(E)-5-(2-(6-(2-((t-butyldimethylsilyl)oxy)ethoxy)benzo[d]thiazol-2-yl)vinyl)-N,N-dimethylpyridin-2-amine (4)

To the solution of alcohol (0.15 g, 0.4 mmol) and 2-(Bromoethoxy)-tert-butyldimethylsilane (0.096 g, 0.4 mmol) in DMF (5 mL) was added Cs2CO3 (0.20 g, 0.6 mmol). The resulting mixture was stirred at 140°C for 6 h. Following the completion of the reaction (monitored by TLC), it was quenched with the addition of ice cold water and extracted with ethyl acetate (3 × 25 mL). The organic layer was washed with water (2 × 50 mL) and dried over anhydrous sodium sulfate and the solvent evaporated under reduced pressure to give crude products which were purified by PTLC using hexane:EtOAc (60:40) as eluent; yield 54% (0.12 g); yellow solid; Rf 0.44 (2:3 hexane-EtOAc); 1H NMR (400 MHz, CDCl3): 0.12 (s, 6H), 0.92 (s, 9H), 3.15 (s, 6H), 4.02 (bs, 1H), 4.11 (bs,1H), 6.56 (d, J = 8.8Hz, 1H), 7.06 (d, J = 8.4 Hz, 1H), 7.14(d, J = 16.4 Hz, 1H), 7.24 to 7.32 (m, 2H), 7.72 (d, J = 8.8 Hz, 2H), 7.82 (d, J = 8.8 Hz, 1H), 8.29 (s, 1H); 13C NMR (100 MHz, CDCl3): 31.04, 42.24, 68.44, 76.22, 110.76, 112.22, 121.21, 124.34, 129.86, 140.02, 142.74, 149.96, 152.44, 162.68, 172.86; HRMS (FAB) m/z calc. for C24H34N3OSSi: [M]+ + 1 456.2140; found: 456.2145.

(E)-2-((2-(2-(6-(dimethylamino)pyridin-3-yl)vinyl)benzo[d]thiazol-6-yl)oxy)ethanol (5)

To the solution of TBDMS-protected compound (0.05 g, 0.1 mmol) in THF was added TBAF (1 M in THF, 0.5 mL, 0.5 mmol) and stirred at RT for 6 h. Following completion of the reaction (monitored by TLC), the solvent was evaporated under reduced pressure to obtain a crude product which was purified by PTLC using hexane:EtOAc (75:25) as eluent. 1H NMR (400 MHz, CD3COCD3): 3.17 (s, 6H), 3.96 (bs, 2H), 4.20 (bs, 2H), 6.65 (d, J = 8.9, Hz, 1H), 6.71 (d, J = 8.8 Hz, 1H), 7.10 (t, J = 8.2 Hz, 1H), 7.23 (d, J = 16.4 Hz, 1H), 7.43 (d, J = 16.4 Hz, 1H), 7.57 to 7.93 (m, 2H), 8.36 to 8.42 (m, 1H) 13C NMR (100 MHz, CD3COCD3 ): 37.08, 60.41, 70.33, 104.64, 105.07, 105.82, 115.79, 116.09, 117.76, 119.44, 122.88, 123.21, 133.65, 134.23, 149.04, 150.26, 157.26.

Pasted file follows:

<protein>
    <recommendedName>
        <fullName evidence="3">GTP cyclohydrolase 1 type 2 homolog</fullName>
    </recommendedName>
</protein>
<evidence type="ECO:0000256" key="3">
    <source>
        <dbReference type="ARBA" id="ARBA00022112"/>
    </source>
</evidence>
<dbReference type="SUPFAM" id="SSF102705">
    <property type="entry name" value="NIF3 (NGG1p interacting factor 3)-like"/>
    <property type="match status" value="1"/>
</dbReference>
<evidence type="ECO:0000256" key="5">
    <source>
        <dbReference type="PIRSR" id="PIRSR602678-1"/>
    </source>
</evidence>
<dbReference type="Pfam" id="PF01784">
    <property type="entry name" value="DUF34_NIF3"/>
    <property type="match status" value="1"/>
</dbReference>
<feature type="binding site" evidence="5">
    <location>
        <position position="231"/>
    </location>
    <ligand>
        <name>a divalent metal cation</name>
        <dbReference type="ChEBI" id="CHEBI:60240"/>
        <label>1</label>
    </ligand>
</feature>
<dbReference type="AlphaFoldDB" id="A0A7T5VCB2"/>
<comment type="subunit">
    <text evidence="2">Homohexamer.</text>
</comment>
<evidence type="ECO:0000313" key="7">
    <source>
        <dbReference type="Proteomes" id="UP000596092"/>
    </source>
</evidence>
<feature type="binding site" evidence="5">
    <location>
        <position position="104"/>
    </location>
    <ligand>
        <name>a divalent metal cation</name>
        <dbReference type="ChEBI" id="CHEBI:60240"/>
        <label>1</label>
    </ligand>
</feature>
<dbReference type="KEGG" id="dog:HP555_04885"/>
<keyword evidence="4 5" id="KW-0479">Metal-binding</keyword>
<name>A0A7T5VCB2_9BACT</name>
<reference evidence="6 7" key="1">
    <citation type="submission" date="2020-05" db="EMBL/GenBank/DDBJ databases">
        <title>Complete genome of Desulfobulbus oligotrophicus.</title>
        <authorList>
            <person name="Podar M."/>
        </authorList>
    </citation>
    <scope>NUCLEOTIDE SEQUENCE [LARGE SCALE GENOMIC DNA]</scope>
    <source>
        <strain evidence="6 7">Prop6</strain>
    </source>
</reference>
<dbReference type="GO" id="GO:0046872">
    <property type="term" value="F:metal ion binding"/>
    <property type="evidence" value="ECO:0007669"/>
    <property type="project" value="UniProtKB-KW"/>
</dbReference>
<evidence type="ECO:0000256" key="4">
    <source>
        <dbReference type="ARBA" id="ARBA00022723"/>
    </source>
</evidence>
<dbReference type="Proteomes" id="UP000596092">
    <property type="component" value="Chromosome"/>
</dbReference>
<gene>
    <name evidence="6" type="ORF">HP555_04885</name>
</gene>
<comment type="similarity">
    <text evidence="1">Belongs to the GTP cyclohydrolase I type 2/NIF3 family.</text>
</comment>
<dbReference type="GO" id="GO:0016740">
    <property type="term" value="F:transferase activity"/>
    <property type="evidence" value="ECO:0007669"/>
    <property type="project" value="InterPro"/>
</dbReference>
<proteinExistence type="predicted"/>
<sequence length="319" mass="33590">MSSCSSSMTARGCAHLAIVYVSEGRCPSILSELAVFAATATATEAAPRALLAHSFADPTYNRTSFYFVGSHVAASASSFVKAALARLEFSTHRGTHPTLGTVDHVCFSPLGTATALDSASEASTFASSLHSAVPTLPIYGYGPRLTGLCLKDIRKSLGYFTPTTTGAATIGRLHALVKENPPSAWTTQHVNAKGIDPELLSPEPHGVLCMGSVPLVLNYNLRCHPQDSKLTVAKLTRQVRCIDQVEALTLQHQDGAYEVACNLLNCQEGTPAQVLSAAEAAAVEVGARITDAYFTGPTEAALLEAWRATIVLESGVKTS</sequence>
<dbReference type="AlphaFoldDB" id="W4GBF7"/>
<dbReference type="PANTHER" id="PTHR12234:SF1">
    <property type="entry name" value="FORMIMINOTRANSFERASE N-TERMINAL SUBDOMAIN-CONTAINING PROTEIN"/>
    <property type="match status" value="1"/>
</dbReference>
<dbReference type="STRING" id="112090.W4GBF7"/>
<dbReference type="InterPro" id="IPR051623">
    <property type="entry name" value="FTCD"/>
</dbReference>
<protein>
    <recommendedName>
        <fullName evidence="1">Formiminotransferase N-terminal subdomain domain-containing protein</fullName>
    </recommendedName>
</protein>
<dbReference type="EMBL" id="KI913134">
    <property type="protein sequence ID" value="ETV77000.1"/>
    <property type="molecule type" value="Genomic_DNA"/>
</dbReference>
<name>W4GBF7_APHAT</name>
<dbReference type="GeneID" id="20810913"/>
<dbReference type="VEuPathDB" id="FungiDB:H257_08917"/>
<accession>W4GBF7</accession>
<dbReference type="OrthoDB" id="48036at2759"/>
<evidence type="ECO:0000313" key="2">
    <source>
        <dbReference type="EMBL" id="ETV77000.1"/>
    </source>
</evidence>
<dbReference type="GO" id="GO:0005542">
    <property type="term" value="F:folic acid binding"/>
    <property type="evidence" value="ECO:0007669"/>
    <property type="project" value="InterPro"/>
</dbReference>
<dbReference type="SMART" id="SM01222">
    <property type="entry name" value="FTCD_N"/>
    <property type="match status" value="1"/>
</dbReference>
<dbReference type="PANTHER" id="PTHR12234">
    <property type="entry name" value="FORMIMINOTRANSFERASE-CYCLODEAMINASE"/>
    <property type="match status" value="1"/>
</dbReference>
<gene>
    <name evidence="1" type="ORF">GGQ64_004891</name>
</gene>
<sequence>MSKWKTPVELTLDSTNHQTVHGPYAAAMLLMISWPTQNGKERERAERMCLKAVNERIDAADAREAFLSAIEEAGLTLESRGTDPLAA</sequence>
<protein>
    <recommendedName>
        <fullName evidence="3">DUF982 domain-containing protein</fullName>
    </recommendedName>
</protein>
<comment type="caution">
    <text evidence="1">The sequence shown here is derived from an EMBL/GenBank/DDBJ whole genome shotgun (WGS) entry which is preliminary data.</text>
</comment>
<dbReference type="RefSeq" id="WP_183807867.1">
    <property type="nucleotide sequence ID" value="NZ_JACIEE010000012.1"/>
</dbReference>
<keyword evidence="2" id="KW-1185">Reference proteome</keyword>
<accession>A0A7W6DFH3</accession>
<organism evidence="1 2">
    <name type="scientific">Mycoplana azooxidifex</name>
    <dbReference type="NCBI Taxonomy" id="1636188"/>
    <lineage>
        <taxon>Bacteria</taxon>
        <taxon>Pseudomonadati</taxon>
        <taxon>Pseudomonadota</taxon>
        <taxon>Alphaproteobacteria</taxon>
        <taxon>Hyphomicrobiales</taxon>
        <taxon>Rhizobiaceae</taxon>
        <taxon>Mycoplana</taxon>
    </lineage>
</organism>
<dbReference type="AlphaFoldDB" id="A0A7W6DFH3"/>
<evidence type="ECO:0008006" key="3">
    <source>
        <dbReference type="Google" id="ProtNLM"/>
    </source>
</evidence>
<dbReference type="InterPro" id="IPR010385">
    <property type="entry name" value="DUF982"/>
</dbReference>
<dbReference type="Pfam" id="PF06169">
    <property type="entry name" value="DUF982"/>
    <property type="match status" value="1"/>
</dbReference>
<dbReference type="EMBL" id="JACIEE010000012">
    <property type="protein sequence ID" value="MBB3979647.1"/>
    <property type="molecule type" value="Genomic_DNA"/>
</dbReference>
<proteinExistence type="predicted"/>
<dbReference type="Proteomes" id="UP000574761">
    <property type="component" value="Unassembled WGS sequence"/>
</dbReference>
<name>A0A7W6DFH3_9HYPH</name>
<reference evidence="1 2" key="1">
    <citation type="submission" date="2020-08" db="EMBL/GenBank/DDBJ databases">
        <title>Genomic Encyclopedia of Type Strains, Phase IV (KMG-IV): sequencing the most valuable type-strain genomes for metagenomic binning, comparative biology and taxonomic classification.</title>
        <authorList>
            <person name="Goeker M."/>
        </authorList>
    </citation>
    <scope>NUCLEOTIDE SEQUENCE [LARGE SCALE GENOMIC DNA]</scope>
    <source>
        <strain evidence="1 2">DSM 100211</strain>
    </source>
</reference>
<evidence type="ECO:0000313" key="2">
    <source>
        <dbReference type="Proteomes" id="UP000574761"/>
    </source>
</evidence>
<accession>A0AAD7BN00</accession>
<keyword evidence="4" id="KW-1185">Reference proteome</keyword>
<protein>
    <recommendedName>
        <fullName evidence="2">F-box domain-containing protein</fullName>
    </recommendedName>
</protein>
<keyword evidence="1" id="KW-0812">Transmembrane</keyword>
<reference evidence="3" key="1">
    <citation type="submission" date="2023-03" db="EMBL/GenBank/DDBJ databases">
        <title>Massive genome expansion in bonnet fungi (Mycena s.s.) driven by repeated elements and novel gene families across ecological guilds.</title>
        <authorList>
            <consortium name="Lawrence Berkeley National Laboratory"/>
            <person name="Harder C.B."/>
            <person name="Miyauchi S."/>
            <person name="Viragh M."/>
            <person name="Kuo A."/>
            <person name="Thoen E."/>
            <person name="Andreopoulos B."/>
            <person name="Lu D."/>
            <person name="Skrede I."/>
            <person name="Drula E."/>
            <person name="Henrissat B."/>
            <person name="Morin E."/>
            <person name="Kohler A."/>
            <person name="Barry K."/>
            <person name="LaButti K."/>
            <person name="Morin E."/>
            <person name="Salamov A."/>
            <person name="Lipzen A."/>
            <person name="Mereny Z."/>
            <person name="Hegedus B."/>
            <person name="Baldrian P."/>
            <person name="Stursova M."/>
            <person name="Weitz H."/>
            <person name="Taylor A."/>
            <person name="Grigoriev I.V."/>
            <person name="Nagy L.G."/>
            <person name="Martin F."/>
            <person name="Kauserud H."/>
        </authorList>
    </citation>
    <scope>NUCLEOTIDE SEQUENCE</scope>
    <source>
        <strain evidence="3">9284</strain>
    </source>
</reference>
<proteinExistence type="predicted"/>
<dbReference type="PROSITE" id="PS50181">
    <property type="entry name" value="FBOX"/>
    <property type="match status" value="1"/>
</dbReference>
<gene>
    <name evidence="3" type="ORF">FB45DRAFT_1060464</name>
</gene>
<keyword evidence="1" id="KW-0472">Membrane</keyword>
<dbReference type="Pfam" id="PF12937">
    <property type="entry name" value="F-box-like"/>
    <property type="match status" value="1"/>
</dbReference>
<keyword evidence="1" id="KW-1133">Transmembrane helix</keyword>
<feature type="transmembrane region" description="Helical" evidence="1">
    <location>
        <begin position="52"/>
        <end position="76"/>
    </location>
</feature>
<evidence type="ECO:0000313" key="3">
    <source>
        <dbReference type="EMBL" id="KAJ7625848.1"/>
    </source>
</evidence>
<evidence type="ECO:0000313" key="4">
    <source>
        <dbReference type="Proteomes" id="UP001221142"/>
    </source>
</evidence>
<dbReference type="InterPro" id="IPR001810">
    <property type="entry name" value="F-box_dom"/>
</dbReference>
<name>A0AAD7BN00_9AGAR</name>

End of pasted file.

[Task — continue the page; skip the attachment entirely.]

(E)-2-((2-(2-(6-(dimethylamino)pyridin-3-yl)vinyl)benzo[d]thiazol-6-yl)oxy)ethyl-4-methylbenzenesulfonate (6)

Pyridine (0.08 g, 1 mmol) and DMAP (0.0012 g, 0.01 mmol) were added to a solution of alcohol (0.08 g, 0.2 mmol) in DCM (10 mL) at 0°C. Thereafter, p-toluene-sulfonylchloride (0.076 g, 0.4 mmol) dissolved in DCM (2 mL) was added, and the resulting solution was stirred at room temperature for 7 h and quenched by the addition of water (15 mL). The resulting mixture was extracted with DCM (3 × 5 mL), and organic extracts were combined, dried over Na2SO4, filtered, and concentrated. Finally, the residue was purified by Prep TLC using the eluent mixture (Hex/EtOAc = 60:40) to obtain the compound as a viscous yellow liquid. Yield 57% (0.06 g); yellow viscous liquid; Rf 0.41 (1:1 hexane-EtOAc): 1H NMR (400 MHz, CDCl3): 2.43 (s, 3H), 3.15 (s, 6H), 4.22 (m, 2H), 4.41 (bs, 2H), 6.52 (d, J = 8.4 Hz, 1H), 6.54 (d, J = 8.4 Hz, 1H), 6.68 (d, J = 12.6 Hz, 1H), 6.81 (d, J = 12.6 Hz, 1H), 6.91(d, J = 8.8 Hz, 1H), 7.08 to 7.17 (m, 1H), 7.30 to 7.34 (m, 1H), 7.71 (d, J = 8.8 Hz, 1H), 7.79 (d, J = 9.6 Hz, 1H), 7.83 (d, J = 9.6 Hz, 1H), 7.95 (d, J = 8.8 Hz, 1H), 8.31 (d, J = 10.0 Hz, 1H) 13C NMR (100 MHz, CDCl3 ): 21.63, 38.08, 66.08, 67.99, 104.97, 105.05, 106.05, 115.53, 115.68, 117.82, 120.96, 123.03, 123.46, 127.97, 129.84, 134.10, 134.27, 134.45, 137.89, 144.99, 148.98, 149.76, 156.02. HRMS (FAB) m/z calc. for C25H25N3O4S2Na: [M]+ + Na 518.1184; found: 518.1176.